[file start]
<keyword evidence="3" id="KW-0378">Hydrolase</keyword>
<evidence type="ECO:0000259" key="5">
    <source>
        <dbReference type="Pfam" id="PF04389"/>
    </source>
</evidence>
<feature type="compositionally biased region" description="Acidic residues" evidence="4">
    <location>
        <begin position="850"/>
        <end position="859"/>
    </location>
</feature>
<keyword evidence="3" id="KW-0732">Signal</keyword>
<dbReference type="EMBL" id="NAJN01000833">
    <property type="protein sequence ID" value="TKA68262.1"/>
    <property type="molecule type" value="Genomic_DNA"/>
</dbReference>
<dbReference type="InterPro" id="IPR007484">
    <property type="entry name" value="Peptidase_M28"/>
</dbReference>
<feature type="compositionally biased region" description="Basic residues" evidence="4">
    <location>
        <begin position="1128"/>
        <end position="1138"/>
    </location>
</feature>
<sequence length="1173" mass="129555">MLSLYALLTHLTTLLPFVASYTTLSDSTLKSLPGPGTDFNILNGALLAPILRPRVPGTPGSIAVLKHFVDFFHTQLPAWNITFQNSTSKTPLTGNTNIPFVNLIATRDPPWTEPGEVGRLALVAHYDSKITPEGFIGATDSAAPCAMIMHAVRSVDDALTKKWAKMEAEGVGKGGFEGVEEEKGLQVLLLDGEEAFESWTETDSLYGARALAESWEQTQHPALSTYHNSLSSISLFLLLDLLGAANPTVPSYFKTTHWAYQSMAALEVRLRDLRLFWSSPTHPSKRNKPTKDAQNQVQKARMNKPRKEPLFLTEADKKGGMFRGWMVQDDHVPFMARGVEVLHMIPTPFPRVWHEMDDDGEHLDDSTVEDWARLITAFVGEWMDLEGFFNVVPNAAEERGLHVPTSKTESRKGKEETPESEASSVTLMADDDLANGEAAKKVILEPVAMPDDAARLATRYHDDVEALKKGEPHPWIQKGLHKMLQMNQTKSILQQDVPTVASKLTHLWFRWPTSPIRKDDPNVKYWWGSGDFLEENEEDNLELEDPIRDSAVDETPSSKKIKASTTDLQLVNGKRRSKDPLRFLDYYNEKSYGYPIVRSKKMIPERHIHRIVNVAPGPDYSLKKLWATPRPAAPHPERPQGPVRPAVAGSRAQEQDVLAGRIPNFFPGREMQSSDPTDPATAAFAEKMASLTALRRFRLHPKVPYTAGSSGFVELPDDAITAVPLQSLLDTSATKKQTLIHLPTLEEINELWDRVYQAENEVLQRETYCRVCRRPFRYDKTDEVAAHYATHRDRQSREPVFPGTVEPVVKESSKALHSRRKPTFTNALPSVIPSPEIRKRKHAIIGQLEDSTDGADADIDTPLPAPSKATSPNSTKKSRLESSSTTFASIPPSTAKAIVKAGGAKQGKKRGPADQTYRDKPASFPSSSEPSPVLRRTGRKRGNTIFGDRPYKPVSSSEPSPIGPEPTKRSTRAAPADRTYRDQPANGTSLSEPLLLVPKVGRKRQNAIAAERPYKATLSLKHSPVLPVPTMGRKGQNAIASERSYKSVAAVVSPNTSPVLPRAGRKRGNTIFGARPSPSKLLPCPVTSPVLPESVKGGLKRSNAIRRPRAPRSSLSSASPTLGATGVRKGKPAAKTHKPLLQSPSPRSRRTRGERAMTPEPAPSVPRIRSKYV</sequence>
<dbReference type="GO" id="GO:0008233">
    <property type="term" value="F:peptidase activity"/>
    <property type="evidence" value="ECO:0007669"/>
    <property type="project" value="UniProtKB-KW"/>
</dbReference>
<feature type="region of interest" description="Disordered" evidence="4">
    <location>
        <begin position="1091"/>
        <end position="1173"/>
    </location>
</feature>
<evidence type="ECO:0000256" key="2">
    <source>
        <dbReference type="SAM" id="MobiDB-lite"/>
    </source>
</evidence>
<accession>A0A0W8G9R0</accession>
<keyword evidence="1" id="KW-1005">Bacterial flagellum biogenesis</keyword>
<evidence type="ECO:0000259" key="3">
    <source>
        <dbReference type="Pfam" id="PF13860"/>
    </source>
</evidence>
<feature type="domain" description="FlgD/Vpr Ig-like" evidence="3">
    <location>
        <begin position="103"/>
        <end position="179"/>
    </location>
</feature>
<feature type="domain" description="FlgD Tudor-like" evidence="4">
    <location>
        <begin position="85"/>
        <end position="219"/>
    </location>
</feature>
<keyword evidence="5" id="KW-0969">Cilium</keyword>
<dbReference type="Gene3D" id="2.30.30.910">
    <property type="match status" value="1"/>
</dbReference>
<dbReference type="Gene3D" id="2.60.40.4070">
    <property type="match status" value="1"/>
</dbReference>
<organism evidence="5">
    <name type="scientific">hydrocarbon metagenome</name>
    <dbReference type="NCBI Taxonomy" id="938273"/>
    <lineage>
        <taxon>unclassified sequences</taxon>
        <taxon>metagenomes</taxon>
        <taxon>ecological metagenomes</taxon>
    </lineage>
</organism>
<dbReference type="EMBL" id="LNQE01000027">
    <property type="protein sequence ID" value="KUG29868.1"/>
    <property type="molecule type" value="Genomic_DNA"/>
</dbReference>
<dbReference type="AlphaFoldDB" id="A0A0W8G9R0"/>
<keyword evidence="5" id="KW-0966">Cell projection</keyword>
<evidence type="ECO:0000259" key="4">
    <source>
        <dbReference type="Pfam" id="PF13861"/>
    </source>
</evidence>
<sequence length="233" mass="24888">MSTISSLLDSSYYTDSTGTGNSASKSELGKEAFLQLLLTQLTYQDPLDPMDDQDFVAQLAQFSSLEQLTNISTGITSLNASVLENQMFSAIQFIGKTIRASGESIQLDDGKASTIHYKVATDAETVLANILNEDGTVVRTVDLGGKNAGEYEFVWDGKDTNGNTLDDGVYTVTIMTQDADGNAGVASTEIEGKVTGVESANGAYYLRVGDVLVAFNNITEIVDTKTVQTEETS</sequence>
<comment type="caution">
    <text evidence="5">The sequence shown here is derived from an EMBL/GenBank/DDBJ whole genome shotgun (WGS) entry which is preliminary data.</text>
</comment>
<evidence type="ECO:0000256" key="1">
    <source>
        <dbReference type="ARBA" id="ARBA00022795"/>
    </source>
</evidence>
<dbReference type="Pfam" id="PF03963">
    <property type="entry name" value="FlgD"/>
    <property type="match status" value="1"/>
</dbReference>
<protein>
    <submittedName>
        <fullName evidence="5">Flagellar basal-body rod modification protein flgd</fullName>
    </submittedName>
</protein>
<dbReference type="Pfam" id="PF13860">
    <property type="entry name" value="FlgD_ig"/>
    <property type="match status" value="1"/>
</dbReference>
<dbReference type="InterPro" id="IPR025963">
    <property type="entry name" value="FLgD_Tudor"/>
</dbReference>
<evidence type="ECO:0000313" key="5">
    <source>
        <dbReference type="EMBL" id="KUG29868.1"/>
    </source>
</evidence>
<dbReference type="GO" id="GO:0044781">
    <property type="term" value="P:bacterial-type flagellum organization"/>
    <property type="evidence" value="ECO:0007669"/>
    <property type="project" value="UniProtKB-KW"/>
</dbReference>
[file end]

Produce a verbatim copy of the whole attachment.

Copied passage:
<keyword evidence="3" id="KW-0378">Hydrolase</keyword>
<evidence type="ECO:0000259" key="5">
    <source>
        <dbReference type="Pfam" id="PF04389"/>
    </source>
</evidence>
<feature type="compositionally biased region" description="Acidic residues" evidence="4">
    <location>
        <begin position="850"/>
        <end position="859"/>
    </location>
</feature>
<keyword evidence="3" id="KW-0732">Signal</keyword>
<dbReference type="EMBL" id="NAJN01000833">
    <property type="protein sequence ID" value="TKA68262.1"/>
    <property type="molecule type" value="Genomic_DNA"/>
</dbReference>
<dbReference type="InterPro" id="IPR007484">
    <property type="entry name" value="Peptidase_M28"/>
</dbReference>
<feature type="compositionally biased region" description="Basic residues" evidence="4">
    <location>
        <begin position="1128"/>
        <end position="1138"/>
    </location>
</feature>
<sequence length="1173" mass="129555">MLSLYALLTHLTTLLPFVASYTTLSDSTLKSLPGPGTDFNILNGALLAPILRPRVPGTPGSIAVLKHFVDFFHTQLPAWNITFQNSTSKTPLTGNTNIPFVNLIATRDPPWTEPGEVGRLALVAHYDSKITPEGFIGATDSAAPCAMIMHAVRSVDDALTKKWAKMEAEGVGKGGFEGVEEEKGLQVLLLDGEEAFESWTETDSLYGARALAESWEQTQHPALSTYHNSLSSISLFLLLDLLGAANPTVPSYFKTTHWAYQSMAALEVRLRDLRLFWSSPTHPSKRNKPTKDAQNQVQKARMNKPRKEPLFLTEADKKGGMFRGWMVQDDHVPFMARGVEVLHMIPTPFPRVWHEMDDDGEHLDDSTVEDWARLITAFVGEWMDLEGFFNVVPNAAEERGLHVPTSKTESRKGKEETPESEASSVTLMADDDLANGEAAKKVILEPVAMPDDAARLATRYHDDVEALKKGEPHPWIQKGLHKMLQMNQTKSILQQDVPTVASKLTHLWFRWPTSPIRKDDPNVKYWWGSGDFLEENEEDNLELEDPIRDSAVDETPSSKKIKASTTDLQLVNGKRRSKDPLRFLDYYNEKSYGYPIVRSKKMIPERHIHRIVNVAPGPDYSLKKLWATPRPAAPHPERPQGPVRPAVAGSRAQEQDVLAGRIPNFFPGREMQSSDPTDPATAAFAEKMASLTALRRFRLHPKVPYTAGSSGFVELPDDAITAVPLQSLLDTSATKKQTLIHLPTLEEINELWDRVYQAENEVLQRETYCRVCRRPFRYDKTDEVAAHYATHRDRQSREPVFPGTVEPVVKESSKALHSRRKPTFTNALPSVIPSPEIRKRKHAIIGQLEDSTDGADADIDTPLPAPSKATSPNSTKKSRLESSSTTFASIPPSTAKAIVKAGGAKQGKKRGPADQTYRDKPASFPSSSEPSPVLRRTGRKRGNTIFGDRPYKPVSSSEPSPIGPEPTKRSTRAAPADRTYRDQPANGTSLSEPLLLVPKVGRKRQNAIAAERPYKATLSLKHSPVLPVPTMGRKGQNAIASERSYKSVAAVVSPNTSPVLPRAGRKRGNTIFGARPSPSKLLPCPVTSPVLPESVKGGLKRSNAIRRPRAPRSSLSSASPTLGATGVRKGKPAAKTHKPLLQSPSPRSRRTRGERAMTPEPAPSVPRIRSKYV</sequence>
<dbReference type="GO" id="GO:0008233">
    <property type="term" value="F:peptidase activity"/>
    <property type="evidence" value="ECO:0007669"/>
    <property type="project" value="UniProtKB-KW"/>
</dbReference>
<feature type="region of interest" description="Disordered" evidence="4">
    <location>
        <begin position="1091"/>
        <end position="1173"/>
    </location>
</feature>
<evidence type="ECO:0000256" key="2">
    <source>
        <dbReference type="SAM" id="MobiDB-lite"/>
    </source>
</evidence>
<accession>A0A0W8G9R0</accession>
<keyword evidence="1" id="KW-1005">Bacterial flagellum biogenesis</keyword>
<evidence type="ECO:0000259" key="3">
    <source>
        <dbReference type="Pfam" id="PF13860"/>
    </source>
</evidence>
<feature type="domain" description="FlgD/Vpr Ig-like" evidence="3">
    <location>
        <begin position="103"/>
        <end position="179"/>
    </location>
</feature>
<feature type="domain" description="FlgD Tudor-like" evidence="4">
    <location>
        <begin position="85"/>
        <end position="219"/>
    </location>
</feature>
<keyword evidence="5" id="KW-0969">Cilium</keyword>
<dbReference type="Gene3D" id="2.30.30.910">
    <property type="match status" value="1"/>
</dbReference>
<dbReference type="Gene3D" id="2.60.40.4070">
    <property type="match status" value="1"/>
</dbReference>
<organism evidence="5">
    <name type="scientific">hydrocarbon metagenome</name>
    <dbReference type="NCBI Taxonomy" id="938273"/>
    <lineage>
        <taxon>unclassified sequences</taxon>
        <taxon>metagenomes</taxon>
        <taxon>ecological metagenomes</taxon>
    </lineage>
</organism>
<dbReference type="EMBL" id="LNQE01000027">
    <property type="protein sequence ID" value="KUG29868.1"/>
    <property type="molecule type" value="Genomic_DNA"/>
</dbReference>
<dbReference type="AlphaFoldDB" id="A0A0W8G9R0"/>
<keyword evidence="5" id="KW-0966">Cell projection</keyword>
<evidence type="ECO:0000259" key="4">
    <source>
        <dbReference type="Pfam" id="PF13861"/>
    </source>
</evidence>
<sequence length="233" mass="24888">MSTISSLLDSSYYTDSTGTGNSASKSELGKEAFLQLLLTQLTYQDPLDPMDDQDFVAQLAQFSSLEQLTNISTGITSLNASVLENQMFSAIQFIGKTIRASGESIQLDDGKASTIHYKVATDAETVLANILNEDGTVVRTVDLGGKNAGEYEFVWDGKDTNGNTLDDGVYTVTIMTQDADGNAGVASTEIEGKVTGVESANGAYYLRVGDVLVAFNNITEIVDTKTVQTEETS</sequence>
<comment type="caution">
    <text evidence="5">The sequence shown here is derived from an EMBL/GenBank/DDBJ whole genome shotgun (WGS) entry which is preliminary data.</text>
</comment>
<evidence type="ECO:0000256" key="1">
    <source>
        <dbReference type="ARBA" id="ARBA00022795"/>
    </source>
</evidence>
<dbReference type="Pfam" id="PF03963">
    <property type="entry name" value="FlgD"/>
    <property type="match status" value="1"/>
</dbReference>
<protein>
    <submittedName>
        <fullName evidence="5">Flagellar basal-body rod modification protein flgd</fullName>
    </submittedName>
</protein>
<dbReference type="Pfam" id="PF13860">
    <property type="entry name" value="FlgD_ig"/>
    <property type="match status" value="1"/>
</dbReference>
<dbReference type="InterPro" id="IPR025963">
    <property type="entry name" value="FLgD_Tudor"/>
</dbReference>
<evidence type="ECO:0000313" key="5">
    <source>
        <dbReference type="EMBL" id="KUG29868.1"/>
    </source>
</evidence>
<dbReference type="GO" id="GO:0044781">
    <property type="term" value="P:bacterial-type flagellum organization"/>
    <property type="evidence" value="ECO:0007669"/>
    <property type="project" value="UniProtKB-KW"/>
</dbReference>